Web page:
In the context of AF, it is vital that the athletic cohorts studied are truly representative of top level endurance athletes with comparable training regimes. Indeed, careful description of exercise intensity in any population studied is important to allow data to be accurately interpreted. Currently, there is a notable lack of data about AF risk in female endurance athletes and athletes from ethnic minorities. It is important to gain insight into these groups in the future. The existing literature, however, does not suggest an increased risk of AF in females engaging in at least moderate levels of exercise.

Importantly, unlike in the general population, AF might not confer as great a risk of stroke and cardiovascular mortality in athletes. This relationship is very important and requires further elucidation. In particular, the CHA2DS2-VASc score needs to be validated in athletes. Physicians lack evidence of how to specifically manage AF in athletes and therefore do so according to the same principles as used in the general population. Athletes though are unlikely to de-train or opt for medical management with antiarrhythmic drugs and generally have a lower threshold for accepting catheter ablation.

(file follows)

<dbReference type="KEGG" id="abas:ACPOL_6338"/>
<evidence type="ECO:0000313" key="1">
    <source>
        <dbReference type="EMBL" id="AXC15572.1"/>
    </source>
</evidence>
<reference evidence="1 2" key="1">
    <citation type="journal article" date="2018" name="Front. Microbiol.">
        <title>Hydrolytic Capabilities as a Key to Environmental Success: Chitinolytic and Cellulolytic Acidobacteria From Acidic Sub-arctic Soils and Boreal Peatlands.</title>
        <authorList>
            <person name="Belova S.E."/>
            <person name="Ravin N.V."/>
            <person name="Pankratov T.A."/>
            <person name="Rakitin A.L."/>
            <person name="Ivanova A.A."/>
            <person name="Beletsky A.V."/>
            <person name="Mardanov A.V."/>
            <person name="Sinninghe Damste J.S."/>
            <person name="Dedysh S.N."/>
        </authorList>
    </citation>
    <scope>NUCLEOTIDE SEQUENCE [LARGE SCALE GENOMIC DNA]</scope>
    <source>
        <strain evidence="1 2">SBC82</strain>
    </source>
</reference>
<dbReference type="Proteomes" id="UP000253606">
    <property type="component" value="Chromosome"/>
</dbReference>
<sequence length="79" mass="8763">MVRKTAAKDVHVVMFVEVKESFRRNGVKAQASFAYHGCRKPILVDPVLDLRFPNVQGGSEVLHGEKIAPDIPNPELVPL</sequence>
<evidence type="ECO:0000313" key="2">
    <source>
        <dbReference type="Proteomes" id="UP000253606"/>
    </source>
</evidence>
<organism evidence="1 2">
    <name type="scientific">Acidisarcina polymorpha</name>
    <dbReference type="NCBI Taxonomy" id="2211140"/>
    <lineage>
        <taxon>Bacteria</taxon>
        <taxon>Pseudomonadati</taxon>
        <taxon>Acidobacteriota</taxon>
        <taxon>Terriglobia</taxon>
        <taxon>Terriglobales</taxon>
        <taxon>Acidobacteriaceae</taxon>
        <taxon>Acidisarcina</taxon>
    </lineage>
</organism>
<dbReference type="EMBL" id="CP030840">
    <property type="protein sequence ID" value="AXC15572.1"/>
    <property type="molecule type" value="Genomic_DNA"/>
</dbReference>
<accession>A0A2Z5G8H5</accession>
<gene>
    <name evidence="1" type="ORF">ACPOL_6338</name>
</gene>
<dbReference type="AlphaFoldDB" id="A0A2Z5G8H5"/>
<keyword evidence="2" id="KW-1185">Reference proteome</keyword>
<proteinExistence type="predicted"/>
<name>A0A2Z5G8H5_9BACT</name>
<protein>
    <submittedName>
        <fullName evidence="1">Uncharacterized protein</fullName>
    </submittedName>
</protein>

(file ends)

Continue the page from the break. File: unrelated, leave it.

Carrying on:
AF diagnostics are also likely to be entering a new era. It has been shown already that increased duration of monitoring results in a dramatic rise in AF diagnoses. This has been emphasized by recent studies in patients suffering cryptogenic stroke in which the use of implantable loop recorders has dramatically increased the diagnostic yield of AF [61]. New “ECG patches” are ideal for prolonged Holter monitoring in sportsmen. The public are investing in personal heart rate and activity monitors. Governments are considering nationwide AF screening programs to reduce stroke risk. These innovations will all increase the number of AF cases identified and can be expected to give further information about AF in athletes compared to the normal population.